Monostable multivibrator

  
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In a monostable multivibrator, one of the state is absolutely permanent i. e, stable and the other one is temporary i. e, quasi-stable. When an external trigger pulse is applied to the mono-stable at appropriate point, the mono-stable changes it state from stabe state to quasi-stable state. It stays in the quasi-stable state for a predetermined length of certain interval remains there
Monostable multivibrator - schematic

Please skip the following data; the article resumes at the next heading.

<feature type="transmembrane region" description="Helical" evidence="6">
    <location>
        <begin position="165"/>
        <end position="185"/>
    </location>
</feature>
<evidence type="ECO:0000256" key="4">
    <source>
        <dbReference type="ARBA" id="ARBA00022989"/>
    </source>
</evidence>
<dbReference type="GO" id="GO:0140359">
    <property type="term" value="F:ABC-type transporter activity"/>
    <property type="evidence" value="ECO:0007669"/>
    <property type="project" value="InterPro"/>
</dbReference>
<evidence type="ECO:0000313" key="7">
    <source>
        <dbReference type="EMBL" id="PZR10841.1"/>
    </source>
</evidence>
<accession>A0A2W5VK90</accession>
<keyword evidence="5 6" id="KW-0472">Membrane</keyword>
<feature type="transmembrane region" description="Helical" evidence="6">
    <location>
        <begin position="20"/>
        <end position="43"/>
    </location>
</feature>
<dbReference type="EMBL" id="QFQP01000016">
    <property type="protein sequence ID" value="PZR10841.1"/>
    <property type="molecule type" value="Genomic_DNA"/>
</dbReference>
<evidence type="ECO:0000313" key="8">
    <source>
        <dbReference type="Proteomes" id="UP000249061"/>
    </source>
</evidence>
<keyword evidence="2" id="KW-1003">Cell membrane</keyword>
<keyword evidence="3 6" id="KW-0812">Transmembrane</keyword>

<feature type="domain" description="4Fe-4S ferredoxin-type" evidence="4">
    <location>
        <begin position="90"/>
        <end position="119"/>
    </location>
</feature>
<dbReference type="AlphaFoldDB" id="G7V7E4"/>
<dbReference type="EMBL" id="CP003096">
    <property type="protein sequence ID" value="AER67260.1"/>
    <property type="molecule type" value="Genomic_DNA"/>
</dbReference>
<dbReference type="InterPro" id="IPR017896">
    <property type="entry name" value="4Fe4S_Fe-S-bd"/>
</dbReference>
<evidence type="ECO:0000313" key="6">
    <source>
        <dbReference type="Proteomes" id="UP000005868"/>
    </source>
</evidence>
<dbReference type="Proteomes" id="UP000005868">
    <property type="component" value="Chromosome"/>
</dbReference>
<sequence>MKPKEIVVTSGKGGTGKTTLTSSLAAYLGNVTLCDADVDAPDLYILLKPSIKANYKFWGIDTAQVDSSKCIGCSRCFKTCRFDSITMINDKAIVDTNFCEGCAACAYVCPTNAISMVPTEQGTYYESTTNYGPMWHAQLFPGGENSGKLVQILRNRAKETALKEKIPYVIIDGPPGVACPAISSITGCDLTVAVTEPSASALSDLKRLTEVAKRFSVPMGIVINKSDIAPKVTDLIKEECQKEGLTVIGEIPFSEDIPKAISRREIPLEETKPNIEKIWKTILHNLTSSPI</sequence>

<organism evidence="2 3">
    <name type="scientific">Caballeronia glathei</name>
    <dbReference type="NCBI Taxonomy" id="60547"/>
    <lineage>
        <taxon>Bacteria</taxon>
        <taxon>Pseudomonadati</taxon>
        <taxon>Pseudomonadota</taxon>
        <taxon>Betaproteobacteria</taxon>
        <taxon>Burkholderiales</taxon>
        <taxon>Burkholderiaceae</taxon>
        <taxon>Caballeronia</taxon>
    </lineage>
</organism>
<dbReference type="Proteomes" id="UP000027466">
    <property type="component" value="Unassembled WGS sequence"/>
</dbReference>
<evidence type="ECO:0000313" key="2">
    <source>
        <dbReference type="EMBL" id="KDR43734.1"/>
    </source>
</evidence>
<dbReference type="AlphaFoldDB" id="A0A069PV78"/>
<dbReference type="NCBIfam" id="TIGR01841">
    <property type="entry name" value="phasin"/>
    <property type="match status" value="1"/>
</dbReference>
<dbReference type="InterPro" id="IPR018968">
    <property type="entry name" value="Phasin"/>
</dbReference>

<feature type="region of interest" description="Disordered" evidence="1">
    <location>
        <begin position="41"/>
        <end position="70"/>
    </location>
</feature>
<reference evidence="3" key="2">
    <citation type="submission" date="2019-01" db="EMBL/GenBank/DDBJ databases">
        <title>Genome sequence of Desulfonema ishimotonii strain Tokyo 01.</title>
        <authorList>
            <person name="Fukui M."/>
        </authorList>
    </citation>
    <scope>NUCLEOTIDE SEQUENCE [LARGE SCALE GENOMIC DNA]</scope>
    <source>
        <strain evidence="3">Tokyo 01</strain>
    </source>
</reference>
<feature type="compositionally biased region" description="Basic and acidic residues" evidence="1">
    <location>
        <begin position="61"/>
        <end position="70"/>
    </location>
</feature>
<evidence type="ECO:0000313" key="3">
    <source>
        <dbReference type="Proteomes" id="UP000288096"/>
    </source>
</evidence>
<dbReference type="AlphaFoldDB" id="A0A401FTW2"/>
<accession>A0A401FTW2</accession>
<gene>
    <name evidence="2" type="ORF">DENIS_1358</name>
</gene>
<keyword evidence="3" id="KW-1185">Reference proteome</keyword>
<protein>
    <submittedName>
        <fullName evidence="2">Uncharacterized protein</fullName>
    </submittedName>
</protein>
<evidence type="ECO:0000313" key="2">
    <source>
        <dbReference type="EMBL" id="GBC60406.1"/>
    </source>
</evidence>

until another pulse is applied. Thus a mono stable multivibrator can not generate square wave of its own like an astable multivibrator. Only external pulse will cause if to generate the square wave. In other words, a multi vibrator in which one transistor is always conducting (i. e. in the ON state) and the other is non conducting (i. e. in the OFF state) is called mono stable multivibrator. It is also called a single shot or single swing or a one shot multi vibrator. Other names are delay multi-vibrator and univibrator. Figure shows the circuit of a monostable multivibrator using NPN transistor. It consists of two similar transistor Q1 and Q2 with equal collector loads i. e. RL1 = RL2the values of -VBBand R3 are such as to reverse bias Q1 and keep it at cut off. The collector supply Vcc and R2 forward bias Q2 and keep it at saturation. A trigger pulse is given through C2 to obtain the square wave. Let us suppose that in the absense of a trigger pulse and with S closed, initially the circuit is in its stable state i. e. Q1 is OFF (at cut-off) and Q2 is ON (at saturation). If positive trigger pulse is off sufficient amplitude, it will override the reverse bias of the E/B junction of Q1 and give it a forward bias, Hence Q1 will start conducting. As Q1 conducts, its collector voltage falls due to voltage drop across RL1. It means that potential of pointA falls (negative going signal). This negative going voltage is fed to...



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